Comparing The Salem Witch Trials And The Red Scare

1294 words - 5 pages

Inspired by the Red Scare, which was fuled by use of the either-or ( black and white) fallacy of thinking, Arthur Miller’s The Crucible depicts the village of Salem undergoing its own period of black and white thinking along with the suspicion and hysteria which followed. Miller exploits the literary element of setting to support the portrayal of the effects of black and white thinking in Salem Witch Trials of 1692.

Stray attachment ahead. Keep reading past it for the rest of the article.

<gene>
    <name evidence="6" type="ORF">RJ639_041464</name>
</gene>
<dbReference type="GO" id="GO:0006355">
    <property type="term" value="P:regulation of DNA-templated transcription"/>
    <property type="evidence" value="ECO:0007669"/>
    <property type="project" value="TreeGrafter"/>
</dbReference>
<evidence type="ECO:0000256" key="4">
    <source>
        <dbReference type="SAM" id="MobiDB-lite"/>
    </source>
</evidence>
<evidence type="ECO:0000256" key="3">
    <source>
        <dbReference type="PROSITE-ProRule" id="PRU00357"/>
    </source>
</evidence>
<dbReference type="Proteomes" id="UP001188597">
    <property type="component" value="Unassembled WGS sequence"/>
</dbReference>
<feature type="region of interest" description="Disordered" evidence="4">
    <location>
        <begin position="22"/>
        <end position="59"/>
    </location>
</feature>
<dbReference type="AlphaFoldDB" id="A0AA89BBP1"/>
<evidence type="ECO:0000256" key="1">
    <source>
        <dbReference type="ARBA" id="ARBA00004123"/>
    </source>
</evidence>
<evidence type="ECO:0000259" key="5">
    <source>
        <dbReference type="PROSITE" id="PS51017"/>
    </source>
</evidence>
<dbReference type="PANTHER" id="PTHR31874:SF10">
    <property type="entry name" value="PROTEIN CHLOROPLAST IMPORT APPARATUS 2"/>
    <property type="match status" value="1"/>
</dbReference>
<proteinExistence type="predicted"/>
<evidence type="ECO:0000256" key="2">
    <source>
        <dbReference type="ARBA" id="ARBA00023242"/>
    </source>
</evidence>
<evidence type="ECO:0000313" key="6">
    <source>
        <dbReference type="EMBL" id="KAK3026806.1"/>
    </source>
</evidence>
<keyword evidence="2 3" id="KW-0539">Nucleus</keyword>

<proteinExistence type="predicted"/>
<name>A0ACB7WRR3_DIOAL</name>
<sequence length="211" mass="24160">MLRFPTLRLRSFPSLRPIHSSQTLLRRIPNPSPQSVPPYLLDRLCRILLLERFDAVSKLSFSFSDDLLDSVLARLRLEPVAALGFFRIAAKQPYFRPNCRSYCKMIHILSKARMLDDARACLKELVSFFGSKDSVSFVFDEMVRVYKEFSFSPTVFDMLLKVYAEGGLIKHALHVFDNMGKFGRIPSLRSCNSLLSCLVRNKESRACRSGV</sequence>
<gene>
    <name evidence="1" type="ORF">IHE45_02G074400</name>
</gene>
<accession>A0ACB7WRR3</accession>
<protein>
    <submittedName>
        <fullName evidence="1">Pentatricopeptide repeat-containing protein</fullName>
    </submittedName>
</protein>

The beginning of something new establishes a setting of opportunities, creating optimism and purpose for an uncertain future. The establishment of colonies in the New World presented a delectable scenario for curious opportunists and religious refugees. For reasons of economic gain, escape from religious repression, and a multitude of other reasons, colonists from England decided to take a risk and pursue a possibility of freedom. They perceived this New World as an unknown, a place where its native inhabitants were “blind” and desperately needed the revelation of god. Because the colonists wanted to help the natives obtain salvation, they branded this motive in the first seal of the Massachusetts Bay Colony: “Come over and help us,” (The First Seal of the Massachusetts Bay Colony.) Their seal reflected the commercial and missionary intentions of the first colonists. The colonists viewed themselves as the flaming touch about to set light upon the shadows existing in the New World. “They believed, in short, that they held in their steady hands the candle that would light the world. […] It helped them with the discipline it gave them.” (The Crucible, 5) They were the people to work hard and show success. They were the people to maintain strict orthodox. They were the people to succeed where others have failed, to convert the Native Americans. This feeling of dedication and perseverance towards religion was strictly engrained in the mental processes of the early colonists of Massachusetts Bay. This setting portrays the effect of black and white thinking because their world is split into two parts. They believed they were the “white” or the good and righteous in the situation, while people who held different values, such as the Native Americans, were the “black”. It was a setting which made any aberration from within the colony’s own ranks hard to accept and therefore worthy of punishment. Miller portrays this by writing emphatically about the expectations and rules of the Salem village against anomalies such as dancing in the woods. “My own household is discovered to be the very center of some obscene practice. Abominations are done in the forest—.” (11, Parris) In absence of a logical explanation for these anomalies, the colonists turned to unnatural causes. Under the extreme pressure and demand of such a setting, the colonists of Salem began to take sides. They began to rule out mere possibilities and go with conclusive sides, witches or non-witches. The setting of the Salem Witch Trials allowed for...

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